I have. I did have some prior experience as a PCNA, though (patient care nursing assistant...basically a "glorified" name for a nursing assistant) - but only for four months. That + 1year of nursing school (because that is what my hospital requires) helped me land a job as a tech, along with letters of recommendation from instructors and also sending in tons of applications.
  9. 0
    I'm currently in my 3rd semester of nursing school (RN-BSN). I just got a job as a nurse tech on a rehab floor (rehab for patients with hip replacements, strokes, etc.). In nursing school, I'm in class two days a week and in clinical one day out of the week. Clinicals consist of 12-hour shifts. I shouldn't be working more than 24 hours a week at my job, or two 12-hour shifts. Eek. AND I'm married to a man in the U.S. military! Hopefully it's not too crazy! I've never done that kind of work for such an extended period of time. But I'm taking it as preparation for when I'm an RN; you'll be better able to manage your time effectively because you'll have been there, done that. You'll get an idea of what works for YOU. It also enables you to get more hands-on with patients--YOUR patients. In nursing school, it's a lot of following your preceptor (RN) around.
  10. 0
    I'm about to finish my 2nd semester of nursing school. Only 2 more semesters to go after this! I've been working as a nurse tech (we call ourselves ACP's here) for about a month and a half. I don't have my CNA certification. The only requirement was to be finished with the 1st semester of nursing school and to have CPR certification.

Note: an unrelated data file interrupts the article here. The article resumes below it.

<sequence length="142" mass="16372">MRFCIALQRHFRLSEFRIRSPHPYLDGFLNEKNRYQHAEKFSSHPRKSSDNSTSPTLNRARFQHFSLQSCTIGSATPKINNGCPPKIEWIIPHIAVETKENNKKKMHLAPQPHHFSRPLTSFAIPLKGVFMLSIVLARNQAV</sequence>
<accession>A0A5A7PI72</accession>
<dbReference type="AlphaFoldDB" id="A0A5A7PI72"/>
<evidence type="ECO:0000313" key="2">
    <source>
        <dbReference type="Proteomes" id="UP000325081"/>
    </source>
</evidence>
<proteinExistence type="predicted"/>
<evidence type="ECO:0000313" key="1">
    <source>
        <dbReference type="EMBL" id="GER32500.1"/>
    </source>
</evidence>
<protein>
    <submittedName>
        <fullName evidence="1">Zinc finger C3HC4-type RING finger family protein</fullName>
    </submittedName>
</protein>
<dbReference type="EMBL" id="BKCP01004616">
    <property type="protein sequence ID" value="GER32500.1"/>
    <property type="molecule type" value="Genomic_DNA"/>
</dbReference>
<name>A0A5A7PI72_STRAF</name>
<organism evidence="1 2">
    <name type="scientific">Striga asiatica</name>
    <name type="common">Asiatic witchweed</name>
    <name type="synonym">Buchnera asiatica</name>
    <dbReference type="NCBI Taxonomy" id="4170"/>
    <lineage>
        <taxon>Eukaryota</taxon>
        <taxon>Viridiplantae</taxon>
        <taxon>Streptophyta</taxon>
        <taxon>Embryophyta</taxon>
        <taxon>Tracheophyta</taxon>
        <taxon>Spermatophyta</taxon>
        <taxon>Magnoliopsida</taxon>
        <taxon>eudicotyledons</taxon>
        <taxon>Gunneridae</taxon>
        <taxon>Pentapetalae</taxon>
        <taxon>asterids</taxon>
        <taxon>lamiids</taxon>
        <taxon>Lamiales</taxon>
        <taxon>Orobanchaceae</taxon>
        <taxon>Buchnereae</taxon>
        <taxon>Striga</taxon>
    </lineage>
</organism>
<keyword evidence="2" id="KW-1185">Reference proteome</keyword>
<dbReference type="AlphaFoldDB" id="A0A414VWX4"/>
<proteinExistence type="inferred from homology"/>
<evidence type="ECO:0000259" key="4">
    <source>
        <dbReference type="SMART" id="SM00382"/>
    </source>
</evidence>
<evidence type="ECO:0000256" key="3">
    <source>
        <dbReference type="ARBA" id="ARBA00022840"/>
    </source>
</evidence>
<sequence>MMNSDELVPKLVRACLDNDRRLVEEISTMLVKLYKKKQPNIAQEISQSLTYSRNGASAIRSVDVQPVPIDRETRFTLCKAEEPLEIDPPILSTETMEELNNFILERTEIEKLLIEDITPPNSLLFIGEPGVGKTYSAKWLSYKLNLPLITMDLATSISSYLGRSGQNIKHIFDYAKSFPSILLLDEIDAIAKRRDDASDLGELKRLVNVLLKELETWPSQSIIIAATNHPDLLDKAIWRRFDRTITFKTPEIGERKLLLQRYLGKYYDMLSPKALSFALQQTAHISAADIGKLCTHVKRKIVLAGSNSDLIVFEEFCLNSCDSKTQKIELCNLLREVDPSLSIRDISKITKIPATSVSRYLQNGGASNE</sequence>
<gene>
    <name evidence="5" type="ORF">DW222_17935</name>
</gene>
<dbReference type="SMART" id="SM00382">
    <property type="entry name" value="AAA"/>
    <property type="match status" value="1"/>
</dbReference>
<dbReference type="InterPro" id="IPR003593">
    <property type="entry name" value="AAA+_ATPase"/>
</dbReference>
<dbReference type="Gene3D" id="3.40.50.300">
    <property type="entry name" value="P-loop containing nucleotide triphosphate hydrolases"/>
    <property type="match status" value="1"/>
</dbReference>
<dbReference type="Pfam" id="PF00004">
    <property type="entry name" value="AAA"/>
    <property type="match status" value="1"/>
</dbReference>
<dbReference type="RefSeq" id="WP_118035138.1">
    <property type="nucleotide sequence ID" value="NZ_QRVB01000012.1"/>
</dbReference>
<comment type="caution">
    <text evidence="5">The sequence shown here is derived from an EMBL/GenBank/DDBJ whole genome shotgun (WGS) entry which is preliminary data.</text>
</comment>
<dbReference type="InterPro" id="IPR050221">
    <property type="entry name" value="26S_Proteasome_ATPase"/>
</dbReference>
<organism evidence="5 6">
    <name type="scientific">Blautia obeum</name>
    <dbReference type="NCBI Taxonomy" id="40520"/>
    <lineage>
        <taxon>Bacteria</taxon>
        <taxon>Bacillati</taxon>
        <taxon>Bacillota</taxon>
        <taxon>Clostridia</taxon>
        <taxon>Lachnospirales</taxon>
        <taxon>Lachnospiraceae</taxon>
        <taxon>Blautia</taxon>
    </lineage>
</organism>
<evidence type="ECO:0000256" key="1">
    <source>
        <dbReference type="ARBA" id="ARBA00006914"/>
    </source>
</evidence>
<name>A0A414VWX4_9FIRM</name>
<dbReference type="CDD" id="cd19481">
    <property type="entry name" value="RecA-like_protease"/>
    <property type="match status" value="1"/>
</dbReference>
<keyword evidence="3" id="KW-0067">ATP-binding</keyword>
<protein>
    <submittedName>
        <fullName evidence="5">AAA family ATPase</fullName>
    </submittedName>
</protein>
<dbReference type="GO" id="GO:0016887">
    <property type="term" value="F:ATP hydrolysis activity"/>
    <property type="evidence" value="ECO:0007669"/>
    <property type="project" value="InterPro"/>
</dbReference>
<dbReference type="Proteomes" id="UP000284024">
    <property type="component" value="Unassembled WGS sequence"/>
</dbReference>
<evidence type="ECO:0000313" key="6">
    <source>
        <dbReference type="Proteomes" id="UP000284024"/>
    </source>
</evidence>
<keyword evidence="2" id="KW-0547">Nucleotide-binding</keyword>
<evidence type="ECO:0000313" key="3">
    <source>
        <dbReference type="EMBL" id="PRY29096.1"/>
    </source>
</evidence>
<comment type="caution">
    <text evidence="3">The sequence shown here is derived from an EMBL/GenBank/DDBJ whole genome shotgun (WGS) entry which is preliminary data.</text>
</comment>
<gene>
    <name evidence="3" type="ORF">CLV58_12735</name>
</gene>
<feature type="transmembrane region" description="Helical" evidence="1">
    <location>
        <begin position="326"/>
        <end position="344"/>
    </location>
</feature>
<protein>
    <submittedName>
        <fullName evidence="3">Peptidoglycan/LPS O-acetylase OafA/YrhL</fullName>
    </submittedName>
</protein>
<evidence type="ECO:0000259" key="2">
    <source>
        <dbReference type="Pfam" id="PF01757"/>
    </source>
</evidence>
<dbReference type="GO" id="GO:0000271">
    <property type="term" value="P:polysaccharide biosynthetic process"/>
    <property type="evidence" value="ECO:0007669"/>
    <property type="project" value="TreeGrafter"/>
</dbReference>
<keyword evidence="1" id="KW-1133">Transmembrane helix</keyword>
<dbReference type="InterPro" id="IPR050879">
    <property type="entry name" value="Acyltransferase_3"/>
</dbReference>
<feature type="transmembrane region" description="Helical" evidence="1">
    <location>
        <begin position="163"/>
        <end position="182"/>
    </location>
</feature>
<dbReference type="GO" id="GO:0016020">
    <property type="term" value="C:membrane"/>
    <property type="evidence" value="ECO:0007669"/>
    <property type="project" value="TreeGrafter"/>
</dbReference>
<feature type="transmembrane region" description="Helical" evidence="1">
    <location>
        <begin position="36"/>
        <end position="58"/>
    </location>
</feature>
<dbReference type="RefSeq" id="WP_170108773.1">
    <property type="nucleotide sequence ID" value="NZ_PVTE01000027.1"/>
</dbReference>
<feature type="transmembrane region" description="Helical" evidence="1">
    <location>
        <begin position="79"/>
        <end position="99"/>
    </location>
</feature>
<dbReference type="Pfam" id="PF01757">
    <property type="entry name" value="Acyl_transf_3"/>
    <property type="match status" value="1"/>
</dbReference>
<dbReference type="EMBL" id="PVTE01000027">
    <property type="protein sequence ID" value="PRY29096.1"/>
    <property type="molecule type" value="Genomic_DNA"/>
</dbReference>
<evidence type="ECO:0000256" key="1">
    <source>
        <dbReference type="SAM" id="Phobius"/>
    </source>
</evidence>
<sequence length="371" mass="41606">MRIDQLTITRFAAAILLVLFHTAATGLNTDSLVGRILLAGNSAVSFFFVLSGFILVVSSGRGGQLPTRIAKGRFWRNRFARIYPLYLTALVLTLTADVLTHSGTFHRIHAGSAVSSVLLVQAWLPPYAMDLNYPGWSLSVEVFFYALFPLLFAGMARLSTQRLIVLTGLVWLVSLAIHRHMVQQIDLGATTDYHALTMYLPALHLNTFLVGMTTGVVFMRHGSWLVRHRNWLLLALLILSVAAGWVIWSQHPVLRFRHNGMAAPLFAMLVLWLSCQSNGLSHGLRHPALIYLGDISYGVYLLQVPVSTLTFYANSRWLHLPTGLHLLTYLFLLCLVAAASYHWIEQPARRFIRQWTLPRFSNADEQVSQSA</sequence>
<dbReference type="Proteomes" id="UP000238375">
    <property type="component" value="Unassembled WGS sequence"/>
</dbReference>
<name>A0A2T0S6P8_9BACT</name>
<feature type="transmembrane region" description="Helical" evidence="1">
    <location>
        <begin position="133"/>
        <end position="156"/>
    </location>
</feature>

I work for a Magnet hospital here in Florida, a hospital that I would love to work when I'm an RN. The experience has been very good so far. It's not really helping me with my nursing skills, but it is helping me feel way more confident around nurses, doctors, and most importantly patients, during clinicals. My manager said he hires a lot of ACP's on as RN's from my school.

    Recent RN grads that worked as ACP's got hired on into their hospitals. Other grads that didn't work struggled to get jobs. At least that's what I've seen with a lot of people I know.

    Good luck finding a job. Get that foot in the door!
  11. 0
    I'm in my last semester of nursing school and I started working as a tech last summer. It has been a really great experience. I work for my hospital's registry, which means that I get to float everywhere (and make m own schedule!!). You will get to see and do a lot and become a lot more confident working in the hospital setting with a variety of patients. I also ended up getting a full time nursing job at this hospital for after graduation, even without having an externship, and I think having worked there really helped. Just make sure that you are not being required to work too many hours per week during the school year because you definitely need plenty of time to study!
    I didn't need any additional certification beyond my time in nursing school for my job. My day usually consists of things like vitals, bed baths, ambulating and transferring patients, accuchecks, lab draws, changing linens, passing waters, answering call lights, etc.